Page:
Instead, you’re charging into the field through a check, bringing us front and center back to the charter system. Some might say that encourages stability in a sport where teams went belly up in the late 1990s and early 2000s. But these charter medallions are only worth money if other owners are out looking to purchase them. When demand is down, there’s no need for supply; it’s why these guaranteed spots only earned former owners like Tommy Baldwin a few million dollars when they cashed out.

Compare that to the Miami Marlins, the MLB team that just sold for $1.2 billion last fall. It makes NASCAR look like a third-rate sport financially by comparison. And the few million you get from selling the darn thing won’t bail you out of debt. You think BK Racing’s charter is worth more than the $9.1 million it supposedly owes Union Bank?

20 years ago, NASCAR didn’t care so much about the future of its private ownership. Teams like Bud Moore, Junie Donlavey and Junior Johnson were allowed to quietly fizzle as there were plenty of big-time corporate sponsors (and multi-car team owners) taking their place. But now that the tables have turned, the charter system is more about protection.

The few big-time owners left that have given a lifetime to the sport stand to lose a piece of the pie once new competition comes to the table. So with money dwindling to begin with, the charter system makes perfect sense. Wouldn’t you want to protect your profits when you see the walls closing in?

For the business model to change markedly, you need some injection of new blood. This offseason, my hope was for a new manufacturer, but the entrance of someone like Dodge won’t happen now until at least 2020. Some sort of major business story needs to jolt the sport and people with money into believing not only that can they come to play at big races like Daytona but that they can profit as well. As we all know, it’s not just about being competitive on the track; the people writing the checks need to make money off it.

That’s why a report by the Sports Business Journal raised eyebrows this week. The in-depth article touched on rumors that some aspect of the sport (or perhaps all of it) could be for sale sometime down the line. NASCAR, of course, vigorously denied such a claim.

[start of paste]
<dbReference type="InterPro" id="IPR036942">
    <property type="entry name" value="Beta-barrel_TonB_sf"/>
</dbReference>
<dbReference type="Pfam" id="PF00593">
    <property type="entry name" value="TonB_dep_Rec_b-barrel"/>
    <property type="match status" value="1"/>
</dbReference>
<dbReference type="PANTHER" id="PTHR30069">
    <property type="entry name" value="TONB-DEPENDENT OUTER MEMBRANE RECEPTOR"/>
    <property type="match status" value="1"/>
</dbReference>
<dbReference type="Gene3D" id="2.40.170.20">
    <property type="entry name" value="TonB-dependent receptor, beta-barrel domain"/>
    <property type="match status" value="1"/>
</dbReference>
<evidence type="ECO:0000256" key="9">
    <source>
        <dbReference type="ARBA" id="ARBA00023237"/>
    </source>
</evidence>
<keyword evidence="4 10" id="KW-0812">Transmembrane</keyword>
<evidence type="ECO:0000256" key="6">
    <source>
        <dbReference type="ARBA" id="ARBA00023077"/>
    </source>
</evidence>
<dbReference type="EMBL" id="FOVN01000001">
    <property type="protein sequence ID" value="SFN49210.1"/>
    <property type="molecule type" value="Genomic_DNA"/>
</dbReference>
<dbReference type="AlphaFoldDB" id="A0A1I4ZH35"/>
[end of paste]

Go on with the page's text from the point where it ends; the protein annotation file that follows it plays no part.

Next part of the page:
Here’s what limited information we know.

  • SMI Chairman O. Bruton Smith, his company and even NASCAR CEO Brian France have been linked repeatedly to a potential bid to buy the Carolina Panthers. (Longtime NASCAR owner Felix Sabates is also involved.) The NFL team in Charlotte is for sale after Jerry Richardson agreed to give up a controlling stake after claims of sexual harassment in the workplace.
  • NASCAR, for all its excitement surrounding the charter system, has struggled to find new ownership. Its key stakeholders in the sport — four-car Joe Gibbs Racing (Toyota), three-car Team Penske (Ford) and four-car Hendrick Motorsports (Chevrolet) — have owners who are age 77, 80 and 68, respectively. Only Tony Stewart, whose interests are varied outside of the sport, has a major stake in a playoff-caliber team and is under age 50. And Stewart, while owning a stake in NASCAR has a first love involving dirt tracks and sprint cars. He’s not exactly next in line to be the sport’s CEO.
  • Track consolidation in recent years (combined with a multi-year agreement keeping them on the schedule) means all but five races a year are run by two entities: International Speedway Corporation and Speedway Motorsports, Inc. That makes tracks easy to package in such a deal.

Now, I don’t think NASCAR is going to be sold tomorrow. But reviving the sport is a two-part process. Just as a new generation of young drivers are poised to invigorate competition, new businesspeople need to find a way to change the model. So far, the charter system has done little more than allow those in power to sit on what they have, cutting costs and trimming the budget to face financial realities.